George Orton

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George Orton
George Orton.jpg
Personal information
Full name George Washington F. Orton[1]
Born January 10, 1873
Strathroy, Ontario, Canada
Died June 25, 1958 (age 85)[1]
Laconia, New Hampshire, United States
Height 5 ft 6 12 in (169 cm)
Weight 143 lb (65 kg)
Sport Running
Updated on 5 July 2015.

George Washington Orton (January 10, 1873 – June 26, 1958) was a Canadian middle-distance runner. In 1900, he became the first Canadian to win a medal at an Olympic Games (in steeplechase), then won another in the hurdles.[1]


Born in Strathroy, Ontario, Orton was paralysed when he fell out of a tree when a child.[2] He regained his mobility at age twelve.[2] Orton did his undergraduate studies at the University of Toronto, before switching to the University of Pennsylvania in 1893. By then, he was already one of the top middle-distance runners in North America. He won national titles in Canada, the United States and the United Kingdom, in the one-mile, two-mile and steeplechase distances. Orton's one-mile time of 4:21.8 in 1892 stood as a Canadian record for 30 years. His total number of wins is reported to be 121.

Orton received his Ph.D. in 1896, but remained active in his sport. The crowning achievement of Orton's career was the 1900 Summer Olympics, held in Paris. Orton competed in three events: two steeplechase competitions and the 400m hurdles. He won the gold medal in the 2500m steeplechase and later won a bronze medal in the 400m hurdles—collecting all of the medals won by Canada at the games. He placed fifth in the 4000m steeplechase.

Orton was a very good soccer player and also played hockey (on the Quaker City Hockey Club) and cricket during his time in Philadelphia. While attending the University of Toronto he played soccer for the 'Varsity' team in the Toronto Football League and was chosen for the Toronto all-star team that played an all-star team from the New England states on June 14, 1891. In 1910 he played centre half for the Philadelphia all-stars against the New York all-stars In Haverford, Pennsylvania, and in 1923, at the age of 50 was playing soccer for Merchantville in the Philadelphia league. He was a member of the Merion and Belmont Cricket Clubs of Philadelphia, the New York Athletic Club, the Pennsylvania Athletic Club, the University of Pennsylvania Track Club and a former secretary of the Rose Tree Fox Hunting Club of Media, Pa. Orton was also a member of the American Academy of Poets.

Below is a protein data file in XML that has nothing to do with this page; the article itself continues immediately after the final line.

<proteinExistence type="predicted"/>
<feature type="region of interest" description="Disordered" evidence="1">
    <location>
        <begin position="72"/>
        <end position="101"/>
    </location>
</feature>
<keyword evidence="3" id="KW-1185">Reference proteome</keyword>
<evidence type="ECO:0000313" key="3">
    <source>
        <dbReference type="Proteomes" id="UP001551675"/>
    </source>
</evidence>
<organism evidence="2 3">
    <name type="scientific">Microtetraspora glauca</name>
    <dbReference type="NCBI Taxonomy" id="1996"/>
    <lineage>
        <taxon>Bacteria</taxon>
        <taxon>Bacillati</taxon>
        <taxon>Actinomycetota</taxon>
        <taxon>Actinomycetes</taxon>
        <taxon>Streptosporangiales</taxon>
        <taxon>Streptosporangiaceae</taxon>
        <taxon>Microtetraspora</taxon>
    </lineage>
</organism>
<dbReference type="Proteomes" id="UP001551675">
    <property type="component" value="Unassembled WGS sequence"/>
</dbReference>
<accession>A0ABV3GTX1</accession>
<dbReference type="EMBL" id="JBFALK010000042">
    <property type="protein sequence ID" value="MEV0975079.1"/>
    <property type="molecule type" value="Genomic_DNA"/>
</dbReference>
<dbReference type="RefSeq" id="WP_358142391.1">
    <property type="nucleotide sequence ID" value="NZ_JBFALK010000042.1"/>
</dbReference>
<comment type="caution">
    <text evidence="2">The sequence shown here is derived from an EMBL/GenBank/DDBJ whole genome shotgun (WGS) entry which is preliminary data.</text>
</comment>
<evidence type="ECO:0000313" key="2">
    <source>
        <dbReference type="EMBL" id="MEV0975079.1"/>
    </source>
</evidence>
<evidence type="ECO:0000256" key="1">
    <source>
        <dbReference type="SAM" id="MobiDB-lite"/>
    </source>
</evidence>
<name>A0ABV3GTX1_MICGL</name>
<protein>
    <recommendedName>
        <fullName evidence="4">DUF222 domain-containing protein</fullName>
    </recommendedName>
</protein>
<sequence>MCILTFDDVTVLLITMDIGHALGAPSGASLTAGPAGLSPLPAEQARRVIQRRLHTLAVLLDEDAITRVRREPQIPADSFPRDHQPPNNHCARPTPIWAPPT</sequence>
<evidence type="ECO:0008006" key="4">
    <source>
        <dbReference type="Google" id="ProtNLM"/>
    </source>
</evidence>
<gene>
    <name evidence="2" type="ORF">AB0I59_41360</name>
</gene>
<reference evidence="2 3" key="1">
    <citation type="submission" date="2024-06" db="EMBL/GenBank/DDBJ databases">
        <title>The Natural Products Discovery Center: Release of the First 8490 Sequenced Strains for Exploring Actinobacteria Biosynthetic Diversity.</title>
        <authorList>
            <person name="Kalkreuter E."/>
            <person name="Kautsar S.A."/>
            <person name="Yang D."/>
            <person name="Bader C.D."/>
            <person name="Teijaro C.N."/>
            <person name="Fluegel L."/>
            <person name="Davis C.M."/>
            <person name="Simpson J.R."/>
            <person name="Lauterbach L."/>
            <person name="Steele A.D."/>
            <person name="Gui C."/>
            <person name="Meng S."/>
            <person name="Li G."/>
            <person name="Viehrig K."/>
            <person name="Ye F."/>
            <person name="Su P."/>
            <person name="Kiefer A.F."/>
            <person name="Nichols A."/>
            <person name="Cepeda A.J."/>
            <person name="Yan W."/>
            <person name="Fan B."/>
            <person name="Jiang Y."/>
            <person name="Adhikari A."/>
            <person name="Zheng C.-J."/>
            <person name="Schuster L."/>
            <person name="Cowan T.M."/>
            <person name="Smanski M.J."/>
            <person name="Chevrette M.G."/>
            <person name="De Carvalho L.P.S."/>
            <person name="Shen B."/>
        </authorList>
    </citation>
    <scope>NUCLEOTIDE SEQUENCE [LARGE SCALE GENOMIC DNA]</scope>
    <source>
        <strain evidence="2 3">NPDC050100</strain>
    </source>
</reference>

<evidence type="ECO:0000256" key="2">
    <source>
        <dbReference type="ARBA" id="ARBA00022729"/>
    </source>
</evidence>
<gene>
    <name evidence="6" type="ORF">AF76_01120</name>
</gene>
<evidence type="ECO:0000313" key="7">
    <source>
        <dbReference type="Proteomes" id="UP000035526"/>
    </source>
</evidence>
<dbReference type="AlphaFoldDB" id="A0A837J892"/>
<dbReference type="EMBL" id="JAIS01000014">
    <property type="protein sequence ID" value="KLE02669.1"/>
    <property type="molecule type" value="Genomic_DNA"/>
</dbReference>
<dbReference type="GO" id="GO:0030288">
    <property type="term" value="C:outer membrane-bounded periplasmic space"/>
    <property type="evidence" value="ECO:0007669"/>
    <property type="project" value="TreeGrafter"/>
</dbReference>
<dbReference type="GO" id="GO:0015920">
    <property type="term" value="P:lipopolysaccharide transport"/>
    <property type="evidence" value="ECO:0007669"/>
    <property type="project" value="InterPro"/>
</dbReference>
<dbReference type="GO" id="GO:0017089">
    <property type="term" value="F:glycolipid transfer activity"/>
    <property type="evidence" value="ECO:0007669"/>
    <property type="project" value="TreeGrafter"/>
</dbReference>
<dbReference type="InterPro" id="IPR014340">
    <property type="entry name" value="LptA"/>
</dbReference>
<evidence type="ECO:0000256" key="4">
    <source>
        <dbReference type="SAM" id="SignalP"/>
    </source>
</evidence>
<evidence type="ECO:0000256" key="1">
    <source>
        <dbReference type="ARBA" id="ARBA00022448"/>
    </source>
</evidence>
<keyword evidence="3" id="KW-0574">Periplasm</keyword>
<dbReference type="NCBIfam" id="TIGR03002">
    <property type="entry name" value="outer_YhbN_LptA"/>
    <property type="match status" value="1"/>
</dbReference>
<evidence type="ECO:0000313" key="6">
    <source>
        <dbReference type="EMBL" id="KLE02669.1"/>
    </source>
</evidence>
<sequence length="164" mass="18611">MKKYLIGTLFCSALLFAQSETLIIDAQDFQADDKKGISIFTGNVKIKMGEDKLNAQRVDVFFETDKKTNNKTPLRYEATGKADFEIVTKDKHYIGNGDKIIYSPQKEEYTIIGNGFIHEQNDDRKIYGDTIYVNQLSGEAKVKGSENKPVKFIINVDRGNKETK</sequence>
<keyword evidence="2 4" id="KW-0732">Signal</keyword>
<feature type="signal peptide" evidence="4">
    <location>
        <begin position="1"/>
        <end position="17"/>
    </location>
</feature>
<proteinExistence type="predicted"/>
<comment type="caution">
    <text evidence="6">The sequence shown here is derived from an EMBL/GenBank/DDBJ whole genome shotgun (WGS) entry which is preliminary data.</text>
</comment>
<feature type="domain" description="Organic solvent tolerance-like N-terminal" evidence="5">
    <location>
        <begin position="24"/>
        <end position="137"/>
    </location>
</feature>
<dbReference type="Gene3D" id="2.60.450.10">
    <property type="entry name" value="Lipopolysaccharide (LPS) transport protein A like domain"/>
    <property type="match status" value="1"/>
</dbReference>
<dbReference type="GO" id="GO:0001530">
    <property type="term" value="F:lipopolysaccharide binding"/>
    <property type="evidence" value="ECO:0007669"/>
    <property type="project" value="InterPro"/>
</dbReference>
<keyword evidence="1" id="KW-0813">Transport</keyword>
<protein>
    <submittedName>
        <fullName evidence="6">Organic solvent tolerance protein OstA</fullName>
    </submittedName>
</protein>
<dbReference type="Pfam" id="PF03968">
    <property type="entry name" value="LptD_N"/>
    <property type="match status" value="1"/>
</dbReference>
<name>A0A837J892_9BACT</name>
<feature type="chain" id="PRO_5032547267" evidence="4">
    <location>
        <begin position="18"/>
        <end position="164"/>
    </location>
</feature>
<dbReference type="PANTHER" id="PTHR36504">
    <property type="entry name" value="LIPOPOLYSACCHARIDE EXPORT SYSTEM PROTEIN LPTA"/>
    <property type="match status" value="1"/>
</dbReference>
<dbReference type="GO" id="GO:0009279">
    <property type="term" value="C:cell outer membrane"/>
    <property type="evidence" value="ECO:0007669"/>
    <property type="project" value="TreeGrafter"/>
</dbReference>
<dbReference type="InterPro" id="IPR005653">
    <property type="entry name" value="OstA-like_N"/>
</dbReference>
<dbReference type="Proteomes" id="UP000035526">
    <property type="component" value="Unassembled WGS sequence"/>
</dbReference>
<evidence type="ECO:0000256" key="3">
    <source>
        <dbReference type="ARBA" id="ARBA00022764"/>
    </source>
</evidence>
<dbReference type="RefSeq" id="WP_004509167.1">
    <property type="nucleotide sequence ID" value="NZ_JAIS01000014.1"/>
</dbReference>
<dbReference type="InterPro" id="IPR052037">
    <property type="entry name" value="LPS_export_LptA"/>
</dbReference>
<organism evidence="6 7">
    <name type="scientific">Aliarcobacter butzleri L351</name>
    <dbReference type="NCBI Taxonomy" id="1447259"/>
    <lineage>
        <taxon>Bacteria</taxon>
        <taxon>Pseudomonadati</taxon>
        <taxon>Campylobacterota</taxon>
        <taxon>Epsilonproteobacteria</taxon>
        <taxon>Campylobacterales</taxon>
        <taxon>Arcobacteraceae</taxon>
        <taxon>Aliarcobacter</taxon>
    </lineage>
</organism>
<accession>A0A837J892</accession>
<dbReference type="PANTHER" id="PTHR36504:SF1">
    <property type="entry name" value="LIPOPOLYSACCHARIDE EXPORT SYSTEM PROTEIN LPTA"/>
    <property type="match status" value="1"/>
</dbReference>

Later, Orton was a track coach at Penn, taking over after the death of Mike Murphy, and wrote a book about the track and field history of that university. He was inducted into Canada's Sports Hall of Fame and the Canadian Olympic Hall of Fame. Orton died at age 85 in Meredith, New Hampshire. His other books included the Bob Hunt series aimed at young men or boys and relied on his knowledge of athletics.[3]


  1. ^ a b c "George Orton". Sports Reference. Archived from the original on 7 July 2015. Retrieved 5 July 2015. 
  2. ^ a b Wallechinsky, David (2012). The Book Of Olympic Lists. Great Britain: Aurum Press Ltd. p. 300. ISBN 9781845137731. 
  3. ^ "Archived copy". Archived from the original on 2014-12-23. Retrieved 2014-12-23.  accessed 22 December 2014


Obituary in the newspaper in Lewiston, Maine, June 26, 1958 Game report in the Toronto Mail, June 15, 1891 Game report in the New York Times, December 18, 1910

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